Compute the (1-α) confidence interval for p, the binomial probability of success, given `s` successes in `n` trials. Instead of `s` and `n`, can use a vector `x` whose values are all 0 and 1, recording failure/success one trial at a time. Returns an object.

`binomci` uses Pratt's method; `acbinomci` uses a generalization of the Agresti-Coull method that was studied by Brown, Cai, & DasGupta.

``````julia> binomci(2, 10)           # # of success and # of total trials are provided. By default alpha=.05
p_hat:               0.2000
confidence interval: 0.0274   0.5562
Sample size          10

julia> trials=[1, 0, 1, 1, 0, 0, 1, 0, 0, 1, 1, 0]
julia> binomci(trials, alpha=0.01)    #trial results are provided in array form consisting of 1's and 0's.
p_hat:               0.5000
confidence interval: 0.1768   0.8495
Sample size          12

julia> acbinomci(2, 10)           # # of success and # of total trials are provided. By default alpha=.05
p_hat:               0.2000
confidence interval: 0.0459   0.5206
Sample size          10
``````

#### `sint()`

Compute the confidence interval for the median. Optionally, uses the Hettmansperger-Sheather interpolation method to also estimate a p-value.

``````julia> sint(x)
Confidence interval for the median

Confidence interval:  0.547483       2.375232

julia> sint(x, 0.6)
Confidence interval for the median with p-val

Confidence interval:  0.547483       2.375232
p value:              0.071861
``````

#### `hpsi`

Compute Huber's ψ. The default bending constant is 1.28.

``````julia> hpsi(x)
20-element Array{Float64,1}:
1.28
0.787659
0.317322
0.972165
0.400421
...
``````

#### `onestep`

Compute one-step M-estimator of location using Huber's ψ. The default bending constant is 1.28.

``````julia> onestep(x)
1.3058109021286803
``````

#### `bootstrapci`, `bootstrapse`

Compute a bootstrap, (1-α) confidence interval (`bootstrapci`) or a standard error (`bootstrapse`) for the measure of location corresponding to the argument `est`. By default, the median is used. Default α=0.05.

``````julia> ci = bootstrapci(x, est=onestep, nullvalue=0.6)
Estimate:             1.305811
Confidence interval:  0.687723       2.259071
p value:              0.026000

julia> se = bootstrapse(x, est=onestep)
0.41956761772722817
``````

#### `mom` and `mom!`

Returns a modified one-step M-estimator of location (MOM), which is the unweighted mean of all values not more than (bend times the `mad(x)`) away from the data median.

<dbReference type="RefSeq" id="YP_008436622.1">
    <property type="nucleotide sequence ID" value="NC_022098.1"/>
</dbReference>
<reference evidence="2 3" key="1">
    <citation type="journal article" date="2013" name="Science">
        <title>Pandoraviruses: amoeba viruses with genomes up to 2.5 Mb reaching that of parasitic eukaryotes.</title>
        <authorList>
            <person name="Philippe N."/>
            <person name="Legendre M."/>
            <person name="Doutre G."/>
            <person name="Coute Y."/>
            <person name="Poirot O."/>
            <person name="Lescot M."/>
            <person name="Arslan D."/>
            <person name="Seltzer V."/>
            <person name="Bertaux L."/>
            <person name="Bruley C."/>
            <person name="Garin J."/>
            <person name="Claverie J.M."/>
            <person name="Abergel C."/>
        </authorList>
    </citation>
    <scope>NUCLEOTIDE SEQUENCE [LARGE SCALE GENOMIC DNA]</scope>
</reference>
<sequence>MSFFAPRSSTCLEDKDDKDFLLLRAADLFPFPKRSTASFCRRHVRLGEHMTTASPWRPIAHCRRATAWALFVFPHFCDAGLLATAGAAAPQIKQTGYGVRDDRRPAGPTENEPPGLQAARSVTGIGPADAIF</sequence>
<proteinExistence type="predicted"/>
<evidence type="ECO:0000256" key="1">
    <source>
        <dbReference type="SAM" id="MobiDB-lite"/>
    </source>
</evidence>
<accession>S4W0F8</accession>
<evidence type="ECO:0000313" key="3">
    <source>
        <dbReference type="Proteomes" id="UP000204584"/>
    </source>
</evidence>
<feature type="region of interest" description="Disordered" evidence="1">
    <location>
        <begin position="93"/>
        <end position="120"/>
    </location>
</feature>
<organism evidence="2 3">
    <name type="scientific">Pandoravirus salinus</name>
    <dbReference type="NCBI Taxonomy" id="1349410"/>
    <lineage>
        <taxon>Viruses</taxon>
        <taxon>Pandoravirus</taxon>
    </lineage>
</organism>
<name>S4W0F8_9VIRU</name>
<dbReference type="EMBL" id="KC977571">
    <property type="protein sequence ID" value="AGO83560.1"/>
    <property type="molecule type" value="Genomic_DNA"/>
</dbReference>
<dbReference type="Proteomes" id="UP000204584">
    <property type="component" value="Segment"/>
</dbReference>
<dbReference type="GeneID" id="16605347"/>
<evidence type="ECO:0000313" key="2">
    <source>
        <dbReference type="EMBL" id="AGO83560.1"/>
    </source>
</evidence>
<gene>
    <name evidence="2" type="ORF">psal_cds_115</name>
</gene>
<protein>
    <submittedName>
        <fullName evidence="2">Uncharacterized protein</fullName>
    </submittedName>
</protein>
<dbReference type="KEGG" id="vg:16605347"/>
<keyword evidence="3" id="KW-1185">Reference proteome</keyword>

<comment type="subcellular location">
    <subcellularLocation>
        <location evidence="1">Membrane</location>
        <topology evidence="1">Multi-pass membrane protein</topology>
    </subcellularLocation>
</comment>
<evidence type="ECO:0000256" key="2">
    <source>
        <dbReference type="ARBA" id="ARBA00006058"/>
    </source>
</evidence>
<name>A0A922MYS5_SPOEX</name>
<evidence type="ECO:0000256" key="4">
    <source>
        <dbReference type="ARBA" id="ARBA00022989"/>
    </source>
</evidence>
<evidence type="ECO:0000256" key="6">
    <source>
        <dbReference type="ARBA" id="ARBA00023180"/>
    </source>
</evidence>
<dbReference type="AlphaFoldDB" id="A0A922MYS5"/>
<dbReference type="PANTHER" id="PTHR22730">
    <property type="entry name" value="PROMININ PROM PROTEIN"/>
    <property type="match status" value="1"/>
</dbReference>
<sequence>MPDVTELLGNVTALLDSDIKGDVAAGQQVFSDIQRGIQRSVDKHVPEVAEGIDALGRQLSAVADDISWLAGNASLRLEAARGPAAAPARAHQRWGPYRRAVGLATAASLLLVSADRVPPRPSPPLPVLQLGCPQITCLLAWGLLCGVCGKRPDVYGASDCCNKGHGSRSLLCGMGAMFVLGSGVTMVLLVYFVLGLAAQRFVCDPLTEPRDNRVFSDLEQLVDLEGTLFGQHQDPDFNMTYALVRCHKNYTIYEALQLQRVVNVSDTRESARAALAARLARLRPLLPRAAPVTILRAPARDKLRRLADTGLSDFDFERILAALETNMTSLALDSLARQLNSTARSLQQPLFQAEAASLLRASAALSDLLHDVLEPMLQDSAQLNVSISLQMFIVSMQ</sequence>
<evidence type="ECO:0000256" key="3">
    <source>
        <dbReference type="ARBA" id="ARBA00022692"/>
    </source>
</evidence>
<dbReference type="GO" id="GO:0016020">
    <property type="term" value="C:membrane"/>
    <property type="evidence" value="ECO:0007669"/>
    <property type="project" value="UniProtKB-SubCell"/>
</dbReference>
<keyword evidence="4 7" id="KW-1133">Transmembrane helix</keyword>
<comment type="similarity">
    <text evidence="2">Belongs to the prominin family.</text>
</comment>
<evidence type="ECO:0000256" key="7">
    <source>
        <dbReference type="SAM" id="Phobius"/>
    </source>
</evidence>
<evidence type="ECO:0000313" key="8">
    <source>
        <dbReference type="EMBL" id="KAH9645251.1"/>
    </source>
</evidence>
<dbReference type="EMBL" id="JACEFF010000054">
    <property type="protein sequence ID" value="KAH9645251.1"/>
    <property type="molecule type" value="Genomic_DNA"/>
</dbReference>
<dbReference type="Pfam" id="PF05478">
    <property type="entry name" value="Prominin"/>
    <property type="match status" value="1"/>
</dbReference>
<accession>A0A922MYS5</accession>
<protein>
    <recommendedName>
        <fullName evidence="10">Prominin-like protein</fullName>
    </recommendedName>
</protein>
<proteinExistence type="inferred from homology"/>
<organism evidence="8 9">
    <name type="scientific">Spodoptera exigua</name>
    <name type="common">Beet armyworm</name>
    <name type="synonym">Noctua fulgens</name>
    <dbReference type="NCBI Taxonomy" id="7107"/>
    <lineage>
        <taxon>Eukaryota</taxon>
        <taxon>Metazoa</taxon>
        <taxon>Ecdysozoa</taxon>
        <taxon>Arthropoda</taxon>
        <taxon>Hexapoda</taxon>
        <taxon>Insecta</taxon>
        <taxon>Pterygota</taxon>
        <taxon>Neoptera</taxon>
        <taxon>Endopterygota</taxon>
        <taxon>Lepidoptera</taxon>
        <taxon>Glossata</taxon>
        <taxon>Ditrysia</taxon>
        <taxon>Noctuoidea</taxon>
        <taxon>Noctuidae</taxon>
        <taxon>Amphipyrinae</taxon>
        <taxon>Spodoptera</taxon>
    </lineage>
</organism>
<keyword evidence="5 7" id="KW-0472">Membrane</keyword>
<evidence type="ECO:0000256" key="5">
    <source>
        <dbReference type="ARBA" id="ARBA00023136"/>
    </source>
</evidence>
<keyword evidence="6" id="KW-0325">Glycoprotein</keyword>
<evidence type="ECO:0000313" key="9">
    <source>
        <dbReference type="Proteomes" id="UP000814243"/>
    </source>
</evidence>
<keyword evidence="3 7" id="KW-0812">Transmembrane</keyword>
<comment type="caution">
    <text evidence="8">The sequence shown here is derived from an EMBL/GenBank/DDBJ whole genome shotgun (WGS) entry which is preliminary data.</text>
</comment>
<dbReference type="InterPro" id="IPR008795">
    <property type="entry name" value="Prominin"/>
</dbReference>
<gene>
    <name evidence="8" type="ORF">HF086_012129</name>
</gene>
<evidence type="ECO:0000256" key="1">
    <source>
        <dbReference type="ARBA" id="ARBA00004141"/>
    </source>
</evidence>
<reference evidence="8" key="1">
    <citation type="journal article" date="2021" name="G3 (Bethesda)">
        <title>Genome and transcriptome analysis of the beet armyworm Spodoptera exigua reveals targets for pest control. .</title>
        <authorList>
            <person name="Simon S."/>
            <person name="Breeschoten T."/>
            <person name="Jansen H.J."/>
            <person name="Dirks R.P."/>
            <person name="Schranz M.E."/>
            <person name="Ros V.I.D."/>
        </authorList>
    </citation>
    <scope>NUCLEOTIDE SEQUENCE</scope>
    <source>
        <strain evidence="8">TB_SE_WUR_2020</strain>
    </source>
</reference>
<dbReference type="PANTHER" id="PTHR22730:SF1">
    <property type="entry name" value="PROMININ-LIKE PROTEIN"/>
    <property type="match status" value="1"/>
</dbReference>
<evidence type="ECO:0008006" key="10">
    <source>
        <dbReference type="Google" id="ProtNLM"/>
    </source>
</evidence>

``````julia> mom(x)
1.2596462322222222
``````

#### `momci`

Compute the bootstrap (1-α) confidence interval for the MOM-estimator of location based on Huber's ψ. Default α=0.05.

``````julia> momci(x, seed=2, nboot=2000, nullvalue=0.6)
Estimate:             1.259646
Confidence interval:  0.504223       2.120979
p value:              0.131000
``````

#### `contam_randn`

Create contaminated normal distributions. Most values will by from a N(0,1) zero-mean unit-variance normal distribution. A fraction `epsilon` of all values will have `k` times the standard devation of the others. Default: `epsilon=0.1` and `k=10`.

``````julia> srand(1);
julia> std(contam_randn(2000))
3.516722458797104
``````

#### `trimpb`

Compute a (1-α) confidence interval for a trimmed mean by bootstrap methods.

``````julia> trimpb(x, nullvalue=0.75)
Estimate:             1.292180
Confidence interval:  0.690539       2.196381
p value:              0.086000
``````

#### `pcorb`

Compute a .95 confidence interval for Pearson's correlation coefficient. This function uses an adjusted percentile bootstrap method that gives good results when the error term is heteroscedastic.

``````julia> pcorb(x, x.^5)
Estimate:             0.802639
Confidence interval:  0.683700       0.963478
``````

#### `yuend`

Compare the trimmed means of two dependent random variables using the data in x and y. The default amount of trimming is 20%.

``````julia> srand(3)
julia> y2 = randn(20)+3;
julia> yuend(x, y2)

Comparing the trimmed means of two dependent variables.

Sample size:          20
Degrees of freedom:   11
Estimate:            -1.547776
Standard error:       0.460304
Statistic:           -3.362507
Confidence interval: -2.560898      -0.534653
p value:              0.006336
``````

### Unmaintained functions

See `UNMAINTAINED.md` for information about functions that the maintainers have not yet understood but also not yet deleted entirely.

06/29/2013

9 months ago

95 commits